As the Commission of Inquiry resumes hearings on Monday, the government should turn over a new leaf by quickly and completely producing all requested information so that the probe can come to a speedy conclusion.

So far, the COI has operated professionally and fairly, and it has shed new light on many instances of shockingly poor governance under both the current and former administrations.

Many of these examples — such as the pier park overruns, the BVI Airways fiasco and the Elmore Stoutt High School wall — were already public knowledge, having been exposed previously by the media, the auditor general, the complaints commissioner or other watchdogs. But the COI nevertheless uncovered new information in such cases by directly asking public officers and elected officials important questions that watchdogs had been unable to answer.

The COI has also exposed other governance failings that previously were not in the public domain. For instance, it revealed the internal auditor’s recent finding that government spent much of the $62.9 million Covid-19 economic stimulus package with an egregious lack of accountability and transparency. Because the internal auditor’s reports typically aren’t made public, this information probably would not have come to light in the absence of the COI.

But VI taxpayers have every right to know such details, and they have been left in the dark far too often in the VI.

We therefore applaud the COI for the revelations it has facilitated with its focused, efficient and thorough work.

But as the inquiry has proceeded, a problem has arisen. Again and again, government has failed to produce requested documentation in a timely manner.

Government representatives have offered various excuses, but their own testimony has showed time and again that many of them failed to take the COI’s requests seriously — if they read them at all.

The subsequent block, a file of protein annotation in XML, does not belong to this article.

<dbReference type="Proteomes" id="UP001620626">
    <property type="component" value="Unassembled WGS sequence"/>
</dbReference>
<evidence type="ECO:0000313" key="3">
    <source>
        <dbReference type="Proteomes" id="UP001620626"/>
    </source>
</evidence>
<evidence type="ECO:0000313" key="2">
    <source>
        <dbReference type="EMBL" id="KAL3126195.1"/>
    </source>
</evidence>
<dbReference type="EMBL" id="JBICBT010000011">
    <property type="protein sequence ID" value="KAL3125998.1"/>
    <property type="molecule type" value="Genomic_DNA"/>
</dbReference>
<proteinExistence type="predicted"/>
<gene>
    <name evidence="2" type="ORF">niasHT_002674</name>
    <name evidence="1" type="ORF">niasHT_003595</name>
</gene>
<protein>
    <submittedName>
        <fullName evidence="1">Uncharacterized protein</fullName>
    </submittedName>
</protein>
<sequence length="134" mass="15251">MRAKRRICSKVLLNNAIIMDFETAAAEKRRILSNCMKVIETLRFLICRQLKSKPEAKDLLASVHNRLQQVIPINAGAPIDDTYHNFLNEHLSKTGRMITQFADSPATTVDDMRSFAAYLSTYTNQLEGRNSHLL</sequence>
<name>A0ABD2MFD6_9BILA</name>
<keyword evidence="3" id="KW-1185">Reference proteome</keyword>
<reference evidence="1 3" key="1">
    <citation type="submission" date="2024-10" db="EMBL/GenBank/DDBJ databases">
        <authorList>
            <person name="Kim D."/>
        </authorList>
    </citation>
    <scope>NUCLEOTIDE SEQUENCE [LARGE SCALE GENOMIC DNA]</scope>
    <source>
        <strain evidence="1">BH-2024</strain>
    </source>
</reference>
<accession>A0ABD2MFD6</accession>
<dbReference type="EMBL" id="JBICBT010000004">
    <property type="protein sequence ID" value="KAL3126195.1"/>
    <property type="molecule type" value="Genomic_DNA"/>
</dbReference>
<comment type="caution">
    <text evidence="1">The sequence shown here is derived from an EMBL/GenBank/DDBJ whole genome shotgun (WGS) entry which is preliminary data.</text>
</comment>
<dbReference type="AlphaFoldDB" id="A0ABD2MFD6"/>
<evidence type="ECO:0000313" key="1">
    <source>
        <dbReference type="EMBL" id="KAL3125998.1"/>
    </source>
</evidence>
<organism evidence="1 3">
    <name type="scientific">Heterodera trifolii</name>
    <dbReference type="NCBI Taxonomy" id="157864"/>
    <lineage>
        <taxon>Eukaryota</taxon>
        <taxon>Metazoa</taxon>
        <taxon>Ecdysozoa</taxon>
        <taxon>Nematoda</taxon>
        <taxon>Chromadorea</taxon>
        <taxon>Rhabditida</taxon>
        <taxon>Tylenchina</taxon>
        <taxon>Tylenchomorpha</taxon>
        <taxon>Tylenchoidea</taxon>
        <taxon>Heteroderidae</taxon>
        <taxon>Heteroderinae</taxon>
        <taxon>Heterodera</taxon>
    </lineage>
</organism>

In response, the COI provided several chances to provide the missing information. Then it asked the governor for additional time to carry out its mandate, convincingly blaming government’s delays.

This situation is most unfortunate, especially given that millions of taxpayer dollars have been paid over to a United Kingdom-headquartered law firm that is charged with helping gather and provide information to the COI.

We understand that government has faced challenges — personnel shortages and Covid-19 have been among the more formidable — but the revelations during hearings have undercut its excuses.

To make matters worse, the speaker and deputy speaker of the House are now using taxpayer money to fund a lawsuit that could stall the COI proceedings — without any potential benefits that we can see.

As the inquiry resumes, public officers and elected officials alike must provide all requested information as quickly as possible, just as Premier Andrew Fahie and his ministers promised when the inquiry launched.

Any further lack of cooperation increases the chances that the United Kingdom will seize control of the territory as it did in the Turks and Caicos Islands in 2009. This outcome would be a sad day indeed for the VI.

The government also must get to work quickly to rectify the shortcomings that led to the governance failings in the first place. Clearly, the current systems are not good enough, as we have argued on this page for decades.

In recent months, many residents rightfully have expressed fury over the COI’s revelations. They should be even angrier if government agencies continue to drag their feet when asked to provide information.

The COI has been shining a bright spotlight in some of the territory’s darkest corners. We are sad to say that its revelations to date suggest that it was badly needed.


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